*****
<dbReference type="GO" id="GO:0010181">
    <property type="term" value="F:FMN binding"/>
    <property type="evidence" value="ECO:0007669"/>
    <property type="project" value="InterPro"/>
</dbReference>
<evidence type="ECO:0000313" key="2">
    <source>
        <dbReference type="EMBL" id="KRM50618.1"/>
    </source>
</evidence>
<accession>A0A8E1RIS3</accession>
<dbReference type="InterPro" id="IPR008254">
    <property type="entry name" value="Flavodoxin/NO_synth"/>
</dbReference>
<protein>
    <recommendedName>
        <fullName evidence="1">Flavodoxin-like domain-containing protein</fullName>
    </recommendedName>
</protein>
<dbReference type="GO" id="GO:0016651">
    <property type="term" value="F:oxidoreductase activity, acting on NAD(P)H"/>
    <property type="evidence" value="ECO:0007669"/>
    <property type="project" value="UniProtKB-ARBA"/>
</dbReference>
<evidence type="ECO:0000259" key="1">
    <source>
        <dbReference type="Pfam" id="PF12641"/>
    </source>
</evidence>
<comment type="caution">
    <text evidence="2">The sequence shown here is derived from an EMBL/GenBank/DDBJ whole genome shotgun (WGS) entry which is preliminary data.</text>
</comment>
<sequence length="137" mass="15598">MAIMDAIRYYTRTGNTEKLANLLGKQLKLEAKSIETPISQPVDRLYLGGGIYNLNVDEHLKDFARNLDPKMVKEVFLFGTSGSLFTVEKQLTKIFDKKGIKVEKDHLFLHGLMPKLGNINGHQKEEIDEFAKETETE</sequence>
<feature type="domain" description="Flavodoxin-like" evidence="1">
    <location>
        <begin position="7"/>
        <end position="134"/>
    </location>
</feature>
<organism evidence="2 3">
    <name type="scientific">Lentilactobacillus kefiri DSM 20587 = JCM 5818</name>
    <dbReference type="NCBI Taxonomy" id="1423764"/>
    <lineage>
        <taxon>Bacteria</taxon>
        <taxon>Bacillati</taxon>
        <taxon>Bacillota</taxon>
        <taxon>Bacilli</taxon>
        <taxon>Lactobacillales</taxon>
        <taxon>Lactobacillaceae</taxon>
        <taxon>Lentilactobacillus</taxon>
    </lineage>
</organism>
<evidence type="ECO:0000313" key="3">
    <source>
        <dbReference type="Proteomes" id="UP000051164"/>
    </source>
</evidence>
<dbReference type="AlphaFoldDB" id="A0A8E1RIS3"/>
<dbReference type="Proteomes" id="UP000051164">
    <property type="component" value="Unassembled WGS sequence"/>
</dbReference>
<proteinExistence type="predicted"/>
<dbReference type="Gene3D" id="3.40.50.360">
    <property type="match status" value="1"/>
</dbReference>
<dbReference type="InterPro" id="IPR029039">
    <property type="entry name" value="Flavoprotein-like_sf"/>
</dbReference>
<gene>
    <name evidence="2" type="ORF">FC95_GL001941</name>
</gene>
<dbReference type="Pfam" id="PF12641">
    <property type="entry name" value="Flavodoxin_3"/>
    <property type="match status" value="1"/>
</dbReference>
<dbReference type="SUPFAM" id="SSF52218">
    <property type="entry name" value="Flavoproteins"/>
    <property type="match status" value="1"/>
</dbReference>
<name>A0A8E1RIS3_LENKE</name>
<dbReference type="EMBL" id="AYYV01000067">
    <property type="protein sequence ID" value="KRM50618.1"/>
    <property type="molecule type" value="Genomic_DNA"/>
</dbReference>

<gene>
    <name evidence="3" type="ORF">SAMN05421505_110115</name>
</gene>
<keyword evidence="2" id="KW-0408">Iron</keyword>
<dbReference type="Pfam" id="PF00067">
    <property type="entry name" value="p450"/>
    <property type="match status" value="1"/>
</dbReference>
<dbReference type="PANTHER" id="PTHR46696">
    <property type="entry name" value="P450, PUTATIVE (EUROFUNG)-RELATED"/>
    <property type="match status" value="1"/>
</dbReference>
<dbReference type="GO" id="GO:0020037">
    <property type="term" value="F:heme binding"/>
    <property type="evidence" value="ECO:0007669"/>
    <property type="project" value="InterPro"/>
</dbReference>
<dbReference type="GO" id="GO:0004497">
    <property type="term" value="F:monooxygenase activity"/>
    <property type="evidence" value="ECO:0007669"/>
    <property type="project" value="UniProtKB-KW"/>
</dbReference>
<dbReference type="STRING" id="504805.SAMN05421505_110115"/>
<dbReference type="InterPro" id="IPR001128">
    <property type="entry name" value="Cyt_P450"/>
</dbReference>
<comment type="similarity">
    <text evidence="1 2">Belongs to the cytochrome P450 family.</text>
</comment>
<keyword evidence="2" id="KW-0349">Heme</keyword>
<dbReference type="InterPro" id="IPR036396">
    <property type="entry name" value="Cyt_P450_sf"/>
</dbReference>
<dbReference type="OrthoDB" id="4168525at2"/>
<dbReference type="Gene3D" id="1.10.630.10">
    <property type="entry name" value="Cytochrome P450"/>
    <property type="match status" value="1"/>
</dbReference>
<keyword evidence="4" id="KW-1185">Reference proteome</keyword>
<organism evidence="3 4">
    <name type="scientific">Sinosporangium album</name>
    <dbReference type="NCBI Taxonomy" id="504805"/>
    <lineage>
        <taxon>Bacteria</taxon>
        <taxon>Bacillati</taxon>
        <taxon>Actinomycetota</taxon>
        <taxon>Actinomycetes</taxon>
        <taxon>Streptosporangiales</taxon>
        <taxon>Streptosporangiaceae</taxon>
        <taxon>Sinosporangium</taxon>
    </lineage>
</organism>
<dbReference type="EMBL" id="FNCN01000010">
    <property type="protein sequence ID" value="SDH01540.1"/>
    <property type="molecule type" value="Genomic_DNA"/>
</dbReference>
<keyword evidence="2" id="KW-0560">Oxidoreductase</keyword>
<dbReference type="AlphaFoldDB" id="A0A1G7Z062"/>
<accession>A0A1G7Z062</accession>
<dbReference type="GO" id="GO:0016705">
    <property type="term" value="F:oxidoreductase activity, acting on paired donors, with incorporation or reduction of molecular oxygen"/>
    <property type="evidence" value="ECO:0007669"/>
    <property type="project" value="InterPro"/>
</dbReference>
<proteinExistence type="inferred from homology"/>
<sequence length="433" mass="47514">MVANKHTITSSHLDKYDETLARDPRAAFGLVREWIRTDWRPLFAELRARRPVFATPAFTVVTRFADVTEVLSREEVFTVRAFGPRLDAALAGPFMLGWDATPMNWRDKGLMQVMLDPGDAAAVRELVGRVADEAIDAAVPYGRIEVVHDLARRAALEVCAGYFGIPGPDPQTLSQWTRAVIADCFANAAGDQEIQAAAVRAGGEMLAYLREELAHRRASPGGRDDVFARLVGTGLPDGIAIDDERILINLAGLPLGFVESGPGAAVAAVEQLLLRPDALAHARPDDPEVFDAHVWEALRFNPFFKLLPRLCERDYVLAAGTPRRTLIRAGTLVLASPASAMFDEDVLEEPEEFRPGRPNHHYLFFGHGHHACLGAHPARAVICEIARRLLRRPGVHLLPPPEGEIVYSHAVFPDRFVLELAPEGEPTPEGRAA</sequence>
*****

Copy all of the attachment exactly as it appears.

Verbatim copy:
<dbReference type="GO" id="GO:0010181">
    <property type="term" value="F:FMN binding"/>
    <property type="evidence" value="ECO:0007669"/>
    <property type="project" value="InterPro"/>
</dbReference>
<evidence type="ECO:0000313" key="2">
    <source>
        <dbReference type="EMBL" id="KRM50618.1"/>
    </source>
</evidence>
<accession>A0A8E1RIS3</accession>
<dbReference type="InterPro" id="IPR008254">
    <property type="entry name" value="Flavodoxin/NO_synth"/>
</dbReference>
<protein>
    <recommendedName>
        <fullName evidence="1">Flavodoxin-like domain-containing protein</fullName>
    </recommendedName>
</protein>
<dbReference type="GO" id="GO:0016651">
    <property type="term" value="F:oxidoreductase activity, acting on NAD(P)H"/>
    <property type="evidence" value="ECO:0007669"/>
    <property type="project" value="UniProtKB-ARBA"/>
</dbReference>
<evidence type="ECO:0000259" key="1">
    <source>
        <dbReference type="Pfam" id="PF12641"/>
    </source>
</evidence>
<comment type="caution">
    <text evidence="2">The sequence shown here is derived from an EMBL/GenBank/DDBJ whole genome shotgun (WGS) entry which is preliminary data.</text>
</comment>
<sequence length="137" mass="15598">MAIMDAIRYYTRTGNTEKLANLLGKQLKLEAKSIETPISQPVDRLYLGGGIYNLNVDEHLKDFARNLDPKMVKEVFLFGTSGSLFTVEKQLTKIFDKKGIKVEKDHLFLHGLMPKLGNINGHQKEEIDEFAKETETE</sequence>
<feature type="domain" description="Flavodoxin-like" evidence="1">
    <location>
        <begin position="7"/>
        <end position="134"/>
    </location>
</feature>
<organism evidence="2 3">
    <name type="scientific">Lentilactobacillus kefiri DSM 20587 = JCM 5818</name>
    <dbReference type="NCBI Taxonomy" id="1423764"/>
    <lineage>
        <taxon>Bacteria</taxon>
        <taxon>Bacillati</taxon>
        <taxon>Bacillota</taxon>
        <taxon>Bacilli</taxon>
        <taxon>Lactobacillales</taxon>
        <taxon>Lactobacillaceae</taxon>
        <taxon>Lentilactobacillus</taxon>
    </lineage>
</organism>
<evidence type="ECO:0000313" key="3">
    <source>
        <dbReference type="Proteomes" id="UP000051164"/>
    </source>
</evidence>
<dbReference type="AlphaFoldDB" id="A0A8E1RIS3"/>
<dbReference type="Proteomes" id="UP000051164">
    <property type="component" value="Unassembled WGS sequence"/>
</dbReference>
<proteinExistence type="predicted"/>
<dbReference type="Gene3D" id="3.40.50.360">
    <property type="match status" value="1"/>
</dbReference>
<dbReference type="InterPro" id="IPR029039">
    <property type="entry name" value="Flavoprotein-like_sf"/>
</dbReference>
<gene>
    <name evidence="2" type="ORF">FC95_GL001941</name>
</gene>
<dbReference type="Pfam" id="PF12641">
    <property type="entry name" value="Flavodoxin_3"/>
    <property type="match status" value="1"/>
</dbReference>
<dbReference type="SUPFAM" id="SSF52218">
    <property type="entry name" value="Flavoproteins"/>
    <property type="match status" value="1"/>
</dbReference>
<name>A0A8E1RIS3_LENKE</name>
<dbReference type="EMBL" id="AYYV01000067">
    <property type="protein sequence ID" value="KRM50618.1"/>
    <property type="molecule type" value="Genomic_DNA"/>
</dbReference>

<gene>
    <name evidence="3" type="ORF">SAMN05421505_110115</name>
</gene>
<keyword evidence="2" id="KW-0408">Iron</keyword>
<dbReference type="Pfam" id="PF00067">
    <property type="entry name" value="p450"/>
    <property type="match status" value="1"/>
</dbReference>
<dbReference type="PANTHER" id="PTHR46696">
    <property type="entry name" value="P450, PUTATIVE (EUROFUNG)-RELATED"/>
    <property type="match status" value="1"/>
</dbReference>
<dbReference type="GO" id="GO:0020037">
    <property type="term" value="F:heme binding"/>
    <property type="evidence" value="ECO:0007669"/>
    <property type="project" value="InterPro"/>
</dbReference>
<dbReference type="GO" id="GO:0004497">
    <property type="term" value="F:monooxygenase activity"/>
    <property type="evidence" value="ECO:0007669"/>
    <property type="project" value="UniProtKB-KW"/>
</dbReference>
<dbReference type="STRING" id="504805.SAMN05421505_110115"/>
<dbReference type="InterPro" id="IPR001128">
    <property type="entry name" value="Cyt_P450"/>
</dbReference>
<comment type="similarity">
    <text evidence="1 2">Belongs to the cytochrome P450 family.</text>
</comment>
<keyword evidence="2" id="KW-0349">Heme</keyword>
<dbReference type="InterPro" id="IPR036396">
    <property type="entry name" value="Cyt_P450_sf"/>
</dbReference>
<dbReference type="OrthoDB" id="4168525at2"/>
<dbReference type="Gene3D" id="1.10.630.10">
    <property type="entry name" value="Cytochrome P450"/>
    <property type="match status" value="1"/>
</dbReference>
<keyword evidence="4" id="KW-1185">Reference proteome</keyword>
<organism evidence="3 4">
    <name type="scientific">Sinosporangium album</name>
    <dbReference type="NCBI Taxonomy" id="504805"/>
    <lineage>
        <taxon>Bacteria</taxon>
        <taxon>Bacillati</taxon>
        <taxon>Actinomycetota</taxon>
        <taxon>Actinomycetes</taxon>
        <taxon>Streptosporangiales</taxon>
        <taxon>Streptosporangiaceae</taxon>
        <taxon>Sinosporangium</taxon>
    </lineage>
</organism>
<dbReference type="EMBL" id="FNCN01000010">
    <property type="protein sequence ID" value="SDH01540.1"/>
    <property type="molecule type" value="Genomic_DNA"/>
</dbReference>
<keyword evidence="2" id="KW-0560">Oxidoreductase</keyword>
<dbReference type="AlphaFoldDB" id="A0A1G7Z062"/>
<accession>A0A1G7Z062</accession>
<dbReference type="GO" id="GO:0016705">
    <property type="term" value="F:oxidoreductase activity, acting on paired donors, with incorporation or reduction of molecular oxygen"/>
    <property type="evidence" value="ECO:0007669"/>
    <property type="project" value="InterPro"/>
</dbReference>
<proteinExistence type="inferred from homology"/>
<sequence length="433" mass="47514">MVANKHTITSSHLDKYDETLARDPRAAFGLVREWIRTDWRPLFAELRARRPVFATPAFTVVTRFADVTEVLSREEVFTVRAFGPRLDAALAGPFMLGWDATPMNWRDKGLMQVMLDPGDAAAVRELVGRVADEAIDAAVPYGRIEVVHDLARRAALEVCAGYFGIPGPDPQTLSQWTRAVIADCFANAAGDQEIQAAAVRAGGEMLAYLREELAHRRASPGGRDDVFARLVGTGLPDGIAIDDERILINLAGLPLGFVESGPGAAVAAVEQLLLRPDALAHARPDDPEVFDAHVWEALRFNPFFKLLPRLCERDYVLAAGTPRRTLIRAGTLVLASPASAMFDEDVLEEPEEFRPGRPNHHYLFFGHGHHACLGAHPARAVICEIARRLLRRPGVHLLPPPEGEIVYSHAVFPDRFVLELAPEGEPTPEGRAA</sequence>